Alternative Fuel Transport Systems: Progress is being made albeit slowly
It is expected that alternative fuels will play a more and more prominent role in the decade to come in view of the EU objectives of gradually substituting fossil fuels with fuels of renewable origin, growth and jobs, competitiveness, transport decarbonisation and the diversification of the energy sources. However, there is currently a lack of attractiveness of fuel alternatives for consumers and businesses, and no clear market signals with regards to the potential of the different new alternative fuels. For instance, alternative fuel vehicles only represented 3.4% of the European car fleet in 2012. That number has risen steadily to around 7% in 2019 but the use of alternative fuels in heavy duty vehicles and maritime and aviation modes is still negligible.
Electric cars are slowly penetrating the EU market. These include battery electric vehicles (BEVs) and plug-in hybrid electric vehicles (PHEVs). Despite their small numbers and their market share, the number of new electric car registrations in the EU has been increasing steadily over the last few years.
Registration of BEVs increased by 50 % in 2018 compared with 2017, one of the biggest increases since 2008. Registrations of BEVs in the former EU-28 have increased in the last 7 years from around 700 in 2010 to around 150 000 in 2018. BEVs comprised 1 % of total new passenger car registrations in the EU-28 and Iceland in 2018. Germany (around 34 300 vehicles), France (more than 32 700 vehicles) and the Netherlands (around 24 200 vehicles) are the countries where absolute numbers are highest.
Sales of PHEVs increased by 15 % in 2018 compared with 2017 and PHEVs comprised 1 % of total new passenger car registrations in the EU-28 in 2017. The United Kingdom tops the rankings with 44 334 PHEVs sold in 2018, followed by Germany with 26 600 and Sweden with 21 750.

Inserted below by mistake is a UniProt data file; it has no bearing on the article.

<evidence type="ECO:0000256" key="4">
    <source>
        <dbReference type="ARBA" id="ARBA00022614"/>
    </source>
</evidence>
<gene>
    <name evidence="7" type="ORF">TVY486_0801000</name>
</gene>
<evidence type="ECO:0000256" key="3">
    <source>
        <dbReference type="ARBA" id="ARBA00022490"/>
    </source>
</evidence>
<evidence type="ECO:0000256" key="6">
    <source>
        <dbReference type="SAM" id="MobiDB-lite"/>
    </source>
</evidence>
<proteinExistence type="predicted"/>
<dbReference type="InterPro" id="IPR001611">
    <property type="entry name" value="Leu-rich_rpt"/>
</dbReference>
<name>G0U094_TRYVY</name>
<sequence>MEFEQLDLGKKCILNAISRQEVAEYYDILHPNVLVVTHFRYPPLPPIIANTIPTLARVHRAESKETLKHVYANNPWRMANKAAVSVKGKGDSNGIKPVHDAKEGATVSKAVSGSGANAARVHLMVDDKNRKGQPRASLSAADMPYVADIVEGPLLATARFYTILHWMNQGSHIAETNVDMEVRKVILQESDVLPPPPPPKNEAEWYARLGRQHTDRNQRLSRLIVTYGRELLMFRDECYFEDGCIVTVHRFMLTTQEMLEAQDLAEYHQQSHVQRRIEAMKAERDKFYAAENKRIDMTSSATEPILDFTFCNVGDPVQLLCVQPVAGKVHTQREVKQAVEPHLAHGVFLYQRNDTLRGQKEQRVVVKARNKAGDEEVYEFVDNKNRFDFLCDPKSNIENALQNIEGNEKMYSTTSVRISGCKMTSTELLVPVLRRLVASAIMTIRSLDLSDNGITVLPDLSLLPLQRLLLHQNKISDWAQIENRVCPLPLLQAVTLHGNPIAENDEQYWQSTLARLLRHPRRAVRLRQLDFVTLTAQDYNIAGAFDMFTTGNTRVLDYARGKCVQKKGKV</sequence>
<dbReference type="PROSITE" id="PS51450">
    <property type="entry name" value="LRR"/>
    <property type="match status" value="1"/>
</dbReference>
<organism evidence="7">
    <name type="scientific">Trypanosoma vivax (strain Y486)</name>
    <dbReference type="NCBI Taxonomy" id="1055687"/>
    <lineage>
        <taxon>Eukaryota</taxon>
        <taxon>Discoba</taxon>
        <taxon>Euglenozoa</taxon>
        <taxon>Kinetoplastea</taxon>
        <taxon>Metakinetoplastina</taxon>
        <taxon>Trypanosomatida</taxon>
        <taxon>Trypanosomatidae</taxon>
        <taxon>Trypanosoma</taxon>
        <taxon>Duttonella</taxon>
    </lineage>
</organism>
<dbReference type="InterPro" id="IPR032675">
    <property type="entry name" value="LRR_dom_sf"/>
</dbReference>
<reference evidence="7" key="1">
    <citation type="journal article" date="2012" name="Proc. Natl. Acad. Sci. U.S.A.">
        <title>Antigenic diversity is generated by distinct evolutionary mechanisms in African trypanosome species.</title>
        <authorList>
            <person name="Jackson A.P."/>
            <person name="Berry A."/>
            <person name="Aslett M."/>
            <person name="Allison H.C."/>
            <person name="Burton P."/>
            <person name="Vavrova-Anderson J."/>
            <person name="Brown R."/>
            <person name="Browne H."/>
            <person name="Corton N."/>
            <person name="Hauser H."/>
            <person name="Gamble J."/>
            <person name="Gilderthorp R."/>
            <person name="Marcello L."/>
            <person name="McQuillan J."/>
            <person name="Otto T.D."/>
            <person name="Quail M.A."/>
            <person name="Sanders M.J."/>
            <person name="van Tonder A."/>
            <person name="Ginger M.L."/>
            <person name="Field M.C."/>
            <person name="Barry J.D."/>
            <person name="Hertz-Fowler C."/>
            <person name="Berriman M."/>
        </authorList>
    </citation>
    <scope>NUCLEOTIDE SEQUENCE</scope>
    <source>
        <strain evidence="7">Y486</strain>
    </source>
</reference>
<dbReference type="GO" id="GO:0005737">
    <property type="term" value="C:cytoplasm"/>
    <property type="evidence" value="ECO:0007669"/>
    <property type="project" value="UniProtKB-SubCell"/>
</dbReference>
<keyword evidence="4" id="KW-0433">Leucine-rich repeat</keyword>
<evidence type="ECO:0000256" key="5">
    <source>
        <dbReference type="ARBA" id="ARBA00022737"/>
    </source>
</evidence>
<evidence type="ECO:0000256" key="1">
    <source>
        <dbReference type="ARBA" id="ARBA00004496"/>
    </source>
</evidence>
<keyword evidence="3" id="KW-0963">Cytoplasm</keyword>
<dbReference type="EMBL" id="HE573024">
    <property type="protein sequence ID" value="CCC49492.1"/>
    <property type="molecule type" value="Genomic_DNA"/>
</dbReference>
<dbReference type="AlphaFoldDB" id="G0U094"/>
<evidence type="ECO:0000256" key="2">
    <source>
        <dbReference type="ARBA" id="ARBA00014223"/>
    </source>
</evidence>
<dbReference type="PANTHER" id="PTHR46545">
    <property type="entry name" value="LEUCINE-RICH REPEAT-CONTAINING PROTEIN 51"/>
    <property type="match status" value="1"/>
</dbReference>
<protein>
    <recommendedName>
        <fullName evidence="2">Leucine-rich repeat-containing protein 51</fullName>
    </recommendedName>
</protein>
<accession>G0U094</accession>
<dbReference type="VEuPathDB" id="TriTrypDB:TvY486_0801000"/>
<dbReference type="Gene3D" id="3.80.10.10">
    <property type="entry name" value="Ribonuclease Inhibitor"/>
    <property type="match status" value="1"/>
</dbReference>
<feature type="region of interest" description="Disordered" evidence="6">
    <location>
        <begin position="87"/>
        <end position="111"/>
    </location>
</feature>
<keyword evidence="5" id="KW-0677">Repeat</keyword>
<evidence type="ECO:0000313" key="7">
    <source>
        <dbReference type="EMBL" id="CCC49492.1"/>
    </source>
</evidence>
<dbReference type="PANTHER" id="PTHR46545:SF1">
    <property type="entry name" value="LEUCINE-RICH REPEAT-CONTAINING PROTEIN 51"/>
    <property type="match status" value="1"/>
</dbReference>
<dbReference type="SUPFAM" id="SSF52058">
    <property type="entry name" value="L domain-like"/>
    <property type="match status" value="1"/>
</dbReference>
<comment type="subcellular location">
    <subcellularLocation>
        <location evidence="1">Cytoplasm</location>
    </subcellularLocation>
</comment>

Outside the EU, Norway appears as a frontrunner for the deployment of electric vehicles: almost half of all new cars sold in Norway during 2018 were electric (including PHEVs and BEVs). This makes Norway a leading market for electric vehicles in terms of market share. Most countries in Europe offer financial incentives such as tax reductions and exemptions for electrically charging vehicles. Such incentives can include, for example, exemptions from one-off purchase tax (making the cost comparable with conventional vehicles), VAT exemption, use of bus lanes etc.
There are now an increasing number of electric and plug-in hybrid van models available on the EU market. Registrations of such vehicles represents 0.8 % of total EU van sales.
Transport dependence on oil not only needs to be reduced, but the energy sources also need to be diversified. Almost all energy consumed in air and waterborne transport was petroleum-based in 2018. Road transport depended on oil products for 93% of its energy use and rail transport for about 40%. Air transport is most dependent on oil, with the main alternative energy source being biomass. For road and waterborne (maritime and inland waterways) applications some possible alternatives exist, such as, biomass, other renewables and nuclear power (via electricity and hydrogen production) and possibly for a transition period other fossil resources (e.g. LNG and GTL). However, in the long term, most fuels would need to be of non-fossil origin in order to secure a reduction in GHG emissions. For international maritime shipping, LNG can play an important role as it is available in considerable amounts.
This technology, however, needs to overcome substantial technical, distribution and financial barriers before a large-scale uptake is feasible. Other alternatives are marina gas oil (MGO) and methanol. For short sea shipping there is also some potential in hybridisation and electrification. For road, many energy sources could be used for different types of vehicles, including vehicles powered by the most common internal combustion engines, by hybrid propulsion in a combination of internal combustion engines and electric motors, fuel cells combined with an electric motor, and battery supplied electric vehicles. For rail, the main alternative energy sources are electricity and biomass.